Patients with severe asthma undergoing treatment with anti-interleukin 5 (IL5)/anti-IL5 receptor α (IL5Rα) biologics experience improvements in oral corticosteroid use, exacerbations, and symptoms, regardless of whether they have positive vs negative bronchodilator responsiveness (BDR) prior to treatment, according to study findings published in the Journal of Allergy and Clinical Immunology: In Practice.
Although positive BDR has been a standard inclusion criterion in anti-IL5/anti-IL5Rα licensing trials, real-world patients with severe asthma often show a negative BDR. Researchers therefore sought to explore whether the response to anti-IL5/anti-IL5α therapies differs in patients with severe asthma among those with positive vs negative BDR at baseline.
The investigators conducted a retrospective, multicenter analysis of patients with severe asthma receiving anti-IL5/anti-IL5Rα biologics (ie, mepolizumab and benralizumab) who were included in the German Asthma Net (GAN) Severe Asthma Registry, which prospectively collects routine clinical parameters from patients with severe asthma at baseline and at annual follow-up visits. A total of 133 patients with BDR data available prior to anti-IL-5 or anti-IL5Rα therapy for at least 1 year were included in the study (60% females; mean age, 59 years; mean body mass index, 26 kg/m2). A positive BDR was defined as an increase in forced expiratory volume in 1 second (FEV1) of at least 200 mL and at least 12% following inhalation of short-acting beta2-sympathomimetics (SABAs).
Among the study participants, 37 had a positive BDR and 96 had a negative BDR at baseline. After anti-IL5/anti-IL5Rα treatment, significant improvements in FEV1 were reported in both groups, compared with baseline (P <.0001), with no significant difference observed between those with positive BDR and those with negative BDR
(difference in FEV1: 493 mL vs 306 mL, respectively; P =.06). Additionally, forced vital capacity (FVC) increased significantly (difference in FVC: 85 mL vs 650 mL; P <.01) and residual volume (RV) decreased significantly (difference in RV: 113 mL vs –307 mL; P <.01) in participants with negative BDR.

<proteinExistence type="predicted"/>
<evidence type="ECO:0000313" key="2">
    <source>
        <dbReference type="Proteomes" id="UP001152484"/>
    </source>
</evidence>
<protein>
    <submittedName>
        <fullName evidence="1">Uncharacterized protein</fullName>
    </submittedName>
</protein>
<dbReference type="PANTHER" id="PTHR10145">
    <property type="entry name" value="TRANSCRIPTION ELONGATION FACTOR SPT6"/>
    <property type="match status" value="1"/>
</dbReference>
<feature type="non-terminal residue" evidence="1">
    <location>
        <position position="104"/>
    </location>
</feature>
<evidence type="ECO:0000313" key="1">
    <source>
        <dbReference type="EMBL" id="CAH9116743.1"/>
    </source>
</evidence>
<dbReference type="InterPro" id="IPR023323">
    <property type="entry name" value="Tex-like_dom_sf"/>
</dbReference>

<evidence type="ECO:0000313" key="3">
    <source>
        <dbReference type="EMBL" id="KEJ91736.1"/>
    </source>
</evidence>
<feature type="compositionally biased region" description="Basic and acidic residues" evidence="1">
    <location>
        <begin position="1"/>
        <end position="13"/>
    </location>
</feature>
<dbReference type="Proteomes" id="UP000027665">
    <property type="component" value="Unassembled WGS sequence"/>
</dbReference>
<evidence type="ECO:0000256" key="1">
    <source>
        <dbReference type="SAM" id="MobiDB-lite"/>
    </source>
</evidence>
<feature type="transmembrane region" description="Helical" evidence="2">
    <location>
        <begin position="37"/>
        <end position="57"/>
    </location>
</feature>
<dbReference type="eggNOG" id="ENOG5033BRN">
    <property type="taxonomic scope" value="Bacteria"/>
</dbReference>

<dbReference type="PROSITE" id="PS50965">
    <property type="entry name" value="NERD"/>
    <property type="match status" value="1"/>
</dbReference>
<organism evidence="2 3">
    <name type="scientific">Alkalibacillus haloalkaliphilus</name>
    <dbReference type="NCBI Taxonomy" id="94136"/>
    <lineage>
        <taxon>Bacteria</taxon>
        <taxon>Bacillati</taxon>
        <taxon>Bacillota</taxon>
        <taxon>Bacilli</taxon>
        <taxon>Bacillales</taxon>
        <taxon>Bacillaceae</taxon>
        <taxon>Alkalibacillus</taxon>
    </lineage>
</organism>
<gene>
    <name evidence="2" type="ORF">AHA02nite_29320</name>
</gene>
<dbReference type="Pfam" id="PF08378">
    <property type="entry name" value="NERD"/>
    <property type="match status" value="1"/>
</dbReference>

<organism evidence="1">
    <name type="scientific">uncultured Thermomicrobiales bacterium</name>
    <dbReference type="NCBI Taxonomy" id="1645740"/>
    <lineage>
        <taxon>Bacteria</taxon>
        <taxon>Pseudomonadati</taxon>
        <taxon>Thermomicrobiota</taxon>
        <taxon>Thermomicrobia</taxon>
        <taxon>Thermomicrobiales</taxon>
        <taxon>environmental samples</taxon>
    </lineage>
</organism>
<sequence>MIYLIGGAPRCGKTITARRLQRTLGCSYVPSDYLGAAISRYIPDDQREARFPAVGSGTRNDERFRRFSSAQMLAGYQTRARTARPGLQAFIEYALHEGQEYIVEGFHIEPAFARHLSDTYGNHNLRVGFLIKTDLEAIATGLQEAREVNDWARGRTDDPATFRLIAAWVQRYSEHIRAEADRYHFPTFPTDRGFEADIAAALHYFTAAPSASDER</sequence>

Median annualized exacerbations, reduction in exacerbation rate, continuous oral corticosteroid (OCS) use, and improvement in asthma control test (ACT) score were similar in patients with positive and negative BDR. Per multivariate logistic regression analysis, no significant correlations were reported with positive vs negative BDR and response parameters.
Limitations of the current study include its retrospective design and the real-life setting used for BDR testing. Additionally, although the participants were advised to stop inhalation and other interfering therapies prior to BDR testing, it is uncertain whether all participants were able to do this.
“In sum, we conclude that the pre-treatment BDR does not predict overall therapeutic benefit of the IL5 and IL5Rα antibodies mepolizumab and benralizuma,” said study authors. However, they did acknowledge observing “different patterns of [pulmonary function test] response under anti-IL5/anti-IL5Rα therapy, with predominant volume increases in BDR negative patients and predominant flow increases in BDR positive patients.” Study findings also suggest that “BDR should not be a criterion for withholding antibody treatment from patients with severe asthma,” and that there is a need to reevaluate “the current flow-related BDR definition as an inclusion criterion for severe asthma trials,” said study authors.
Disclosure: Some of the study authors have declared affiliations with biotech, pharmaceutical, and/or device companies. Please see the original reference for a full list of authors’ disclosures.
Mümmler C, Suhling H, Walter J, et al. Overall response to anti-IL5/anti-IL5Rα treatment in severe asthma does not depend on initial bronchodilator responsiveness. J Allergy Clin Immunol Pract. Published online July 20, 2022. doi:10.1016/j.jaip.2022.07.007